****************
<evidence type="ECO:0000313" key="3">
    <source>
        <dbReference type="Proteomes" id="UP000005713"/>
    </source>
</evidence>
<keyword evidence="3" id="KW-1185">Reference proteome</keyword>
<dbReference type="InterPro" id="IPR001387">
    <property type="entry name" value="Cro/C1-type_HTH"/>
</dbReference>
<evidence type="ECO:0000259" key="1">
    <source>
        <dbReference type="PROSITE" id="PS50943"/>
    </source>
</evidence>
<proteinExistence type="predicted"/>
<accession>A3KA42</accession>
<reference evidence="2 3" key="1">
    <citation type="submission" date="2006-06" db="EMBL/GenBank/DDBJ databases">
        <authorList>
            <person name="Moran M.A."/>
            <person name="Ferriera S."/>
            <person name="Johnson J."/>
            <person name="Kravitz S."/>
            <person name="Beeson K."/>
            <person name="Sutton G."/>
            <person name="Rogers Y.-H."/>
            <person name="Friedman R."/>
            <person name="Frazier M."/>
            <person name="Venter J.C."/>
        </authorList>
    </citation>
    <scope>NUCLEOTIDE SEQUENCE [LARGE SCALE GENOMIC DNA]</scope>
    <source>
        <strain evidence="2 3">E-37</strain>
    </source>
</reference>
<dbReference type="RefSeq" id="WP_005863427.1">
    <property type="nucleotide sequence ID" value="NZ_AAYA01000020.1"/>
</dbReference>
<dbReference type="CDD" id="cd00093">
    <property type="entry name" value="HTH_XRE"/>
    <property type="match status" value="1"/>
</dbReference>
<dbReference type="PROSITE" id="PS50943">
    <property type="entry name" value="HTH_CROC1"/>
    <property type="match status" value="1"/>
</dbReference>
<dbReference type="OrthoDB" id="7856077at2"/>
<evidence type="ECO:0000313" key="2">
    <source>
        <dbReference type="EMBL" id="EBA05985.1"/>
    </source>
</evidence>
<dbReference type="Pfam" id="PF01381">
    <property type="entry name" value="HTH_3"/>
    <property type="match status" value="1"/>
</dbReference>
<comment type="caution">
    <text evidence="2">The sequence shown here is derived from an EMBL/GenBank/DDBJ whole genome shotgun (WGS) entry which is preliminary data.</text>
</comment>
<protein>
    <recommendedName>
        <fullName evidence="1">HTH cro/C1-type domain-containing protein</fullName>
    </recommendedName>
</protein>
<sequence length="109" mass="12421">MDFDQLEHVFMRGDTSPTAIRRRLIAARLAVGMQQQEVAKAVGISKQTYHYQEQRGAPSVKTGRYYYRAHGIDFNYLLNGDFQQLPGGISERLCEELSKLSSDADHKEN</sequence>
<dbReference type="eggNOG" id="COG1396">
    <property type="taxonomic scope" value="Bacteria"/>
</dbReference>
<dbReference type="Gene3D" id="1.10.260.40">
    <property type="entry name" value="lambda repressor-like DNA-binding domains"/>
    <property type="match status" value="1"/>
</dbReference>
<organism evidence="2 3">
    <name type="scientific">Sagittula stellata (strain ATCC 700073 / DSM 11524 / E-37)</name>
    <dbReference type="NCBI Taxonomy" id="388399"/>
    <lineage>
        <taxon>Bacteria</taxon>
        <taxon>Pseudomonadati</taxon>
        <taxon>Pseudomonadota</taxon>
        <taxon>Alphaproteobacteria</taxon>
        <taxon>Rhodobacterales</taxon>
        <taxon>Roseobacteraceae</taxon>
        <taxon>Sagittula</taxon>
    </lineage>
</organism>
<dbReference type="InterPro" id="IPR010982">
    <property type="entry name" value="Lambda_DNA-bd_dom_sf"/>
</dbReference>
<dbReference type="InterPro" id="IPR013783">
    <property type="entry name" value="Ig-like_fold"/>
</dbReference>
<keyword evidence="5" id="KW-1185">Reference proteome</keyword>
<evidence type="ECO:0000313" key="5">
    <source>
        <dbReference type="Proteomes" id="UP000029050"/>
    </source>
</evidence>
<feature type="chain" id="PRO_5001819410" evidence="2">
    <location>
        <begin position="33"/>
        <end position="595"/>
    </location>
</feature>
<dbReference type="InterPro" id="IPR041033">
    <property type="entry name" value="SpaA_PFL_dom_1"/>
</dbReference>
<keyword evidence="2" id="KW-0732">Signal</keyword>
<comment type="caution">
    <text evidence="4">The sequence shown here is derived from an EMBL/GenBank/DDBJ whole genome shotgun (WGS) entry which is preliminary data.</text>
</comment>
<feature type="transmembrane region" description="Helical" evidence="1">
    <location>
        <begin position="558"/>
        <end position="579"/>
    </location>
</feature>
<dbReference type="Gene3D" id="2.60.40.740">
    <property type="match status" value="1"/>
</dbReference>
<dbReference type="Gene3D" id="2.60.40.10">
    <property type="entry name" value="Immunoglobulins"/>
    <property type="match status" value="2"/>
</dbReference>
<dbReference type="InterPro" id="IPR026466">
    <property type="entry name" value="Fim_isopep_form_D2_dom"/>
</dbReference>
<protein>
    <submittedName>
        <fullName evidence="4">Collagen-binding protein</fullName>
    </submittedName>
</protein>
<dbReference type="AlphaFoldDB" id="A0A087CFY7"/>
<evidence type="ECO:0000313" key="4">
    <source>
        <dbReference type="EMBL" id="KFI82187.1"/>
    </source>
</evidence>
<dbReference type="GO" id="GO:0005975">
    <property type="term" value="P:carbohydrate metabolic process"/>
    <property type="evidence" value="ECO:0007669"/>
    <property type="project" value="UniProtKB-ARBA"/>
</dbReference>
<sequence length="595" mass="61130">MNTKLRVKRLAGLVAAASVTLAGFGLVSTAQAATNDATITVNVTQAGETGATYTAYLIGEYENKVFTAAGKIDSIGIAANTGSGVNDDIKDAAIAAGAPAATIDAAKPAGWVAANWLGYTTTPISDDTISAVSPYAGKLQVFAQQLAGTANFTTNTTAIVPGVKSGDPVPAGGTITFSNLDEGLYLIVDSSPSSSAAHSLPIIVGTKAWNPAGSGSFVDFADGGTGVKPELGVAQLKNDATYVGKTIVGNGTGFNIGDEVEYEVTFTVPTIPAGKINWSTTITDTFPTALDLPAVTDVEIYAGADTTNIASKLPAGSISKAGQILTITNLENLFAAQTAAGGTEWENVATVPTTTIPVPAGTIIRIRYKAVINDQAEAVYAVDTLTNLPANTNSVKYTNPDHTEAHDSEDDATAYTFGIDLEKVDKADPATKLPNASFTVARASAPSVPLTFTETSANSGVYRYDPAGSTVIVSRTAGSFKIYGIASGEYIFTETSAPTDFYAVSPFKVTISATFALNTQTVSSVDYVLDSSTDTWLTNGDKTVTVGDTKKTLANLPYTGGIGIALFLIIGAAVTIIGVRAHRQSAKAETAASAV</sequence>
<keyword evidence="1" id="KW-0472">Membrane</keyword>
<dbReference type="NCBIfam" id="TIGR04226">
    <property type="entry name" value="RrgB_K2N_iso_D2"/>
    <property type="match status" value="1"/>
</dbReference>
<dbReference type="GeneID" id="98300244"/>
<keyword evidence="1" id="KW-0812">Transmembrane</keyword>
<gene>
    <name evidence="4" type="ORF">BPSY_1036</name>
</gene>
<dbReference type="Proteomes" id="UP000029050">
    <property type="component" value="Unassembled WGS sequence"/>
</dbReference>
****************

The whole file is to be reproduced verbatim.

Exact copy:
<evidence type="ECO:0000313" key="3">
    <source>
        <dbReference type="Proteomes" id="UP000005713"/>
    </source>
</evidence>
<keyword evidence="3" id="KW-1185">Reference proteome</keyword>
<dbReference type="InterPro" id="IPR001387">
    <property type="entry name" value="Cro/C1-type_HTH"/>
</dbReference>
<evidence type="ECO:0000259" key="1">
    <source>
        <dbReference type="PROSITE" id="PS50943"/>
    </source>
</evidence>
<proteinExistence type="predicted"/>
<accession>A3KA42</accession>
<reference evidence="2 3" key="1">
    <citation type="submission" date="2006-06" db="EMBL/GenBank/DDBJ databases">
        <authorList>
            <person name="Moran M.A."/>
            <person name="Ferriera S."/>
            <person name="Johnson J."/>
            <person name="Kravitz S."/>
            <person name="Beeson K."/>
            <person name="Sutton G."/>
            <person name="Rogers Y.-H."/>
            <person name="Friedman R."/>
            <person name="Frazier M."/>
            <person name="Venter J.C."/>
        </authorList>
    </citation>
    <scope>NUCLEOTIDE SEQUENCE [LARGE SCALE GENOMIC DNA]</scope>
    <source>
        <strain evidence="2 3">E-37</strain>
    </source>
</reference>
<dbReference type="RefSeq" id="WP_005863427.1">
    <property type="nucleotide sequence ID" value="NZ_AAYA01000020.1"/>
</dbReference>
<dbReference type="CDD" id="cd00093">
    <property type="entry name" value="HTH_XRE"/>
    <property type="match status" value="1"/>
</dbReference>
<dbReference type="PROSITE" id="PS50943">
    <property type="entry name" value="HTH_CROC1"/>
    <property type="match status" value="1"/>
</dbReference>
<dbReference type="OrthoDB" id="7856077at2"/>
<evidence type="ECO:0000313" key="2">
    <source>
        <dbReference type="EMBL" id="EBA05985.1"/>
    </source>
</evidence>
<dbReference type="Pfam" id="PF01381">
    <property type="entry name" value="HTH_3"/>
    <property type="match status" value="1"/>
</dbReference>
<comment type="caution">
    <text evidence="2">The sequence shown here is derived from an EMBL/GenBank/DDBJ whole genome shotgun (WGS) entry which is preliminary data.</text>
</comment>
<protein>
    <recommendedName>
        <fullName evidence="1">HTH cro/C1-type domain-containing protein</fullName>
    </recommendedName>
</protein>
<sequence length="109" mass="12421">MDFDQLEHVFMRGDTSPTAIRRRLIAARLAVGMQQQEVAKAVGISKQTYHYQEQRGAPSVKTGRYYYRAHGIDFNYLLNGDFQQLPGGISERLCEELSKLSSDADHKEN</sequence>
<dbReference type="eggNOG" id="COG1396">
    <property type="taxonomic scope" value="Bacteria"/>
</dbReference>
<dbReference type="Gene3D" id="1.10.260.40">
    <property type="entry name" value="lambda repressor-like DNA-binding domains"/>
    <property type="match status" value="1"/>
</dbReference>
<organism evidence="2 3">
    <name type="scientific">Sagittula stellata (strain ATCC 700073 / DSM 11524 / E-37)</name>
    <dbReference type="NCBI Taxonomy" id="388399"/>
    <lineage>
        <taxon>Bacteria</taxon>
        <taxon>Pseudomonadati</taxon>
        <taxon>Pseudomonadota</taxon>
        <taxon>Alphaproteobacteria</taxon>
        <taxon>Rhodobacterales</taxon>
        <taxon>Roseobacteraceae</taxon>
        <taxon>Sagittula</taxon>
    </lineage>
</organism>
<dbReference type="InterPro" id="IPR010982">
    <property type="entry name" value="Lambda_DNA-bd_dom_sf"/>
</dbReference>
<dbReference type="InterPro" id="IPR013783">
    <property type="entry name" value="Ig-like_fold"/>
</dbReference>
<keyword evidence="5" id="KW-1185">Reference proteome</keyword>
<evidence type="ECO:0000313" key="5">
    <source>
        <dbReference type="Proteomes" id="UP000029050"/>
    </source>
</evidence>
<feature type="chain" id="PRO_5001819410" evidence="2">
    <location>
        <begin position="33"/>
        <end position="595"/>
    </location>
</feature>
<dbReference type="InterPro" id="IPR041033">
    <property type="entry name" value="SpaA_PFL_dom_1"/>
</dbReference>
<keyword evidence="2" id="KW-0732">Signal</keyword>
<comment type="caution">
    <text evidence="4">The sequence shown here is derived from an EMBL/GenBank/DDBJ whole genome shotgun (WGS) entry which is preliminary data.</text>
</comment>
<feature type="transmembrane region" description="Helical" evidence="1">
    <location>
        <begin position="558"/>
        <end position="579"/>
    </location>
</feature>
<dbReference type="Gene3D" id="2.60.40.740">
    <property type="match status" value="1"/>
</dbReference>
<dbReference type="Gene3D" id="2.60.40.10">
    <property type="entry name" value="Immunoglobulins"/>
    <property type="match status" value="2"/>
</dbReference>
<dbReference type="InterPro" id="IPR026466">
    <property type="entry name" value="Fim_isopep_form_D2_dom"/>
</dbReference>
<protein>
    <submittedName>
        <fullName evidence="4">Collagen-binding protein</fullName>
    </submittedName>
</protein>
<dbReference type="AlphaFoldDB" id="A0A087CFY7"/>
<evidence type="ECO:0000313" key="4">
    <source>
        <dbReference type="EMBL" id="KFI82187.1"/>
    </source>
</evidence>
<dbReference type="GO" id="GO:0005975">
    <property type="term" value="P:carbohydrate metabolic process"/>
    <property type="evidence" value="ECO:0007669"/>
    <property type="project" value="UniProtKB-ARBA"/>
</dbReference>
<sequence length="595" mass="61130">MNTKLRVKRLAGLVAAASVTLAGFGLVSTAQAATNDATITVNVTQAGETGATYTAYLIGEYENKVFTAAGKIDSIGIAANTGSGVNDDIKDAAIAAGAPAATIDAAKPAGWVAANWLGYTTTPISDDTISAVSPYAGKLQVFAQQLAGTANFTTNTTAIVPGVKSGDPVPAGGTITFSNLDEGLYLIVDSSPSSSAAHSLPIIVGTKAWNPAGSGSFVDFADGGTGVKPELGVAQLKNDATYVGKTIVGNGTGFNIGDEVEYEVTFTVPTIPAGKINWSTTITDTFPTALDLPAVTDVEIYAGADTTNIASKLPAGSISKAGQILTITNLENLFAAQTAAGGTEWENVATVPTTTIPVPAGTIIRIRYKAVINDQAEAVYAVDTLTNLPANTNSVKYTNPDHTEAHDSEDDATAYTFGIDLEKVDKADPATKLPNASFTVARASAPSVPLTFTETSANSGVYRYDPAGSTVIVSRTAGSFKIYGIASGEYIFTETSAPTDFYAVSPFKVTISATFALNTQTVSSVDYVLDSSTDTWLTNGDKTVTVGDTKKTLANLPYTGGIGIALFLIIGAAVTIIGVRAHRQSAKAETAASAV</sequence>
<keyword evidence="1" id="KW-0472">Membrane</keyword>
<dbReference type="NCBIfam" id="TIGR04226">
    <property type="entry name" value="RrgB_K2N_iso_D2"/>
    <property type="match status" value="1"/>
</dbReference>
<dbReference type="GeneID" id="98300244"/>
<keyword evidence="1" id="KW-0812">Transmembrane</keyword>
<gene>
    <name evidence="4" type="ORF">BPSY_1036</name>
</gene>
<dbReference type="Proteomes" id="UP000029050">
    <property type="component" value="Unassembled WGS sequence"/>
</dbReference>